The VDF is called the Verifiable Delay Function. The implication is that it takes a long time to calculate. If we have a certain number X, then assume that the sixth-order VDF function of this number X is: (((((X(2))))))))))))) . In this case, if X=5, the final result is:
As the calculation continues, the results of the calculation will become larger and larger. A complex VDF will take a long time to calculate because the computational process is very complicated for any computer. So what does this mean? First, the delay in calculating the final number is verifiable. We know which computer operations are necessary to achieve the result, and can determine the time it takes for the machine to reach the result with reasonable accuracy. Second, if you want to calculate the third-level results, then the computer must first calculate the results of the first and second levels – we can't do this in parallel on multiple computers, because each new input depends on The previous output, and each output requires a predetermined calculation time.
If we now use the random number in RANDAO instead of the number X in the VDF example above, and if the exponent of the function is not six but thousands, and the function is not a square root (^2) but a more complex function, then we You will get a completely different function that will make the result of RANDAO completely different, and it will take a while to calculate this result, no matter how many computers you have.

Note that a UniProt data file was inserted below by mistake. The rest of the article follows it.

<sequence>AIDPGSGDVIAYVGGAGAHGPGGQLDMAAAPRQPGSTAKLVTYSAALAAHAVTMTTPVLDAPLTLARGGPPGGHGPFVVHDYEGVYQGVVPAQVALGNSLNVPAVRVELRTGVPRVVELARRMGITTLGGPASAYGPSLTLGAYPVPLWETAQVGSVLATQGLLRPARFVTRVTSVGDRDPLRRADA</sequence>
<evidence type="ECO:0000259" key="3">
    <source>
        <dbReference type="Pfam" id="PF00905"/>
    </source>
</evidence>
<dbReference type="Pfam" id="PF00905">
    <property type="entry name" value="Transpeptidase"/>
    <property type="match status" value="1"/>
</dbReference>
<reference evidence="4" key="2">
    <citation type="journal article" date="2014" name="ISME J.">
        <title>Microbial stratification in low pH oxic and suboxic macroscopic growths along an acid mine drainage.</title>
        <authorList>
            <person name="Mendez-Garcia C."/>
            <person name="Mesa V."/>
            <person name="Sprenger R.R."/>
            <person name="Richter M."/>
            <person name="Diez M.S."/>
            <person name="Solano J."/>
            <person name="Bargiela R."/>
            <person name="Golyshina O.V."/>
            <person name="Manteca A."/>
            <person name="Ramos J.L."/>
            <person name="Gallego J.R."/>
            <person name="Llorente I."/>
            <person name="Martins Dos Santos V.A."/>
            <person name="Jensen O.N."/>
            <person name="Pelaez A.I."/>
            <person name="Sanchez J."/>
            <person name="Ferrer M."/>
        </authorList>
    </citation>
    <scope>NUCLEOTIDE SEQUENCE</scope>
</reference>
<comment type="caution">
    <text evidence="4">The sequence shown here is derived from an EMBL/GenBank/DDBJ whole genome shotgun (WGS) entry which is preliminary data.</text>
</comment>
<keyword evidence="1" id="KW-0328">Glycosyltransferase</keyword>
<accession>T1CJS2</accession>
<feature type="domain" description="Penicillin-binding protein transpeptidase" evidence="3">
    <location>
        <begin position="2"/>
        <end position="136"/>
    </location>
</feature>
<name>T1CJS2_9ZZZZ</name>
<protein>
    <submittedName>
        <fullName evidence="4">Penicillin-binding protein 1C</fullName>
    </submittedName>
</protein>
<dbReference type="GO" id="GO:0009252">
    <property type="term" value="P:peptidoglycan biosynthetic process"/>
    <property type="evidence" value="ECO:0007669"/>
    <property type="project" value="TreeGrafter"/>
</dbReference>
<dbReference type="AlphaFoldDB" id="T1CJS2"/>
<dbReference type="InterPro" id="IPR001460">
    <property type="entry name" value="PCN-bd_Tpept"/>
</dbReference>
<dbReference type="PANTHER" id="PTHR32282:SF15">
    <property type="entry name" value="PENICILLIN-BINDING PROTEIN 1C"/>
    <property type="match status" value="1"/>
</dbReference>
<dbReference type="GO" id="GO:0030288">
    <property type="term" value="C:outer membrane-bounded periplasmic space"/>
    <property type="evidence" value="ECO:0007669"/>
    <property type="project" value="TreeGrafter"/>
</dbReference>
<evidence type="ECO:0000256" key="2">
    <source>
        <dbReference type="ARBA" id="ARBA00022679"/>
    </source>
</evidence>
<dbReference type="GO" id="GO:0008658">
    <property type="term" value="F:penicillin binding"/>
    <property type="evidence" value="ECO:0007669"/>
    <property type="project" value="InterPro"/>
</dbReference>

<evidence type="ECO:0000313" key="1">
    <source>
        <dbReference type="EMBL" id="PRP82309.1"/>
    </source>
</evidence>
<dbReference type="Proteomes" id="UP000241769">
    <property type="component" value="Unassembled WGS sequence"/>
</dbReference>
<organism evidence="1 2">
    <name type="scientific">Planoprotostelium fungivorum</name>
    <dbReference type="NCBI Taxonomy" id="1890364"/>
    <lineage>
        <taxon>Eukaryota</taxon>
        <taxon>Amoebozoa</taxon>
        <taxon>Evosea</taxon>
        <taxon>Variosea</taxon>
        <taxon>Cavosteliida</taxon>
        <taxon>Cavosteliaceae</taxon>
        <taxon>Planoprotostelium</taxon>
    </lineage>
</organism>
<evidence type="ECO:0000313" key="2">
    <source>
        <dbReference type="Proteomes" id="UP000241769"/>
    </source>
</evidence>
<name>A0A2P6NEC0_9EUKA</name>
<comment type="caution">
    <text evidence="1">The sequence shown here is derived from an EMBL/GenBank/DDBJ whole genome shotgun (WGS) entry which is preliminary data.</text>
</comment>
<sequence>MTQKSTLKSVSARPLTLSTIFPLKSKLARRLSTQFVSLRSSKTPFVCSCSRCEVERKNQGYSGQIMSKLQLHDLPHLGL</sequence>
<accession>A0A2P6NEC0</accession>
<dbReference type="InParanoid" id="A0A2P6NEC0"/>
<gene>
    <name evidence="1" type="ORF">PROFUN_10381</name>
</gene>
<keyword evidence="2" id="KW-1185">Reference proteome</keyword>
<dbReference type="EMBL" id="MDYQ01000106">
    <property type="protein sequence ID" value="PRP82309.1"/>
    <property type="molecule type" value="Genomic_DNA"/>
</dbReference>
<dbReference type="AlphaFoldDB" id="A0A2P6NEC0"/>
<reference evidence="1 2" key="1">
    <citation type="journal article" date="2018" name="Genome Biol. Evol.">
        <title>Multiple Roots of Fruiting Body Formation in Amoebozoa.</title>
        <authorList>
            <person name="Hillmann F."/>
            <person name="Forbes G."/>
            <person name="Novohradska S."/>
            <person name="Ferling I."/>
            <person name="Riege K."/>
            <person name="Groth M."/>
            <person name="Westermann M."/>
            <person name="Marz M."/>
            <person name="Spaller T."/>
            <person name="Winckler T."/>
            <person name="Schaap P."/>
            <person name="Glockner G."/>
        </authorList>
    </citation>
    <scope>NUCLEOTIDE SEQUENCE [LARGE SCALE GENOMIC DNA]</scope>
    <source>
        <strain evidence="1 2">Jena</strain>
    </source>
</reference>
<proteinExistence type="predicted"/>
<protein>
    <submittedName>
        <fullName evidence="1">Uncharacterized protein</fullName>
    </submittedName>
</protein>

By introducing this delay and making the calculation time longer than the time that the verifier can benefit by affecting a random number, we can eliminate the last-level randomness deviation—that is, eliminate the verifier's ability to generate RANDAO. The last point of influence. In the Ethereum 2.0 phase, this VDF was defined as 102 minutes long – more than an hour and a half. The Ethereum Foundation is currently working with blockchain projects such as Filecoin to fund the development of an open source ASIC optimized for this calculation – a tiny computer designed to perform this calculation. The machine will run with enthusiasts, cryptocurrency items and other blockchain platforms and even verifiers, with a small advantage that can respond to VDF checks in the first place without requiring more power than a typical microcomputer full node. cost. Such a highly specialized machine ensures that anyone else who tries to develop a better ASIC to regain the last impact must increase its efficiency by a factor of 100. Developing such a device would be costly unless there is some kind of significant profit that could completely destroy Ethereum, and we know that it is impossible to succeed. In the Ethereum 2.0 phase, each time 64 blocks are generated (approximately 6.4 minutes, which is called an epoch), the Beacon Chain will upset the certifiers and redistribute them to all points. In the chain.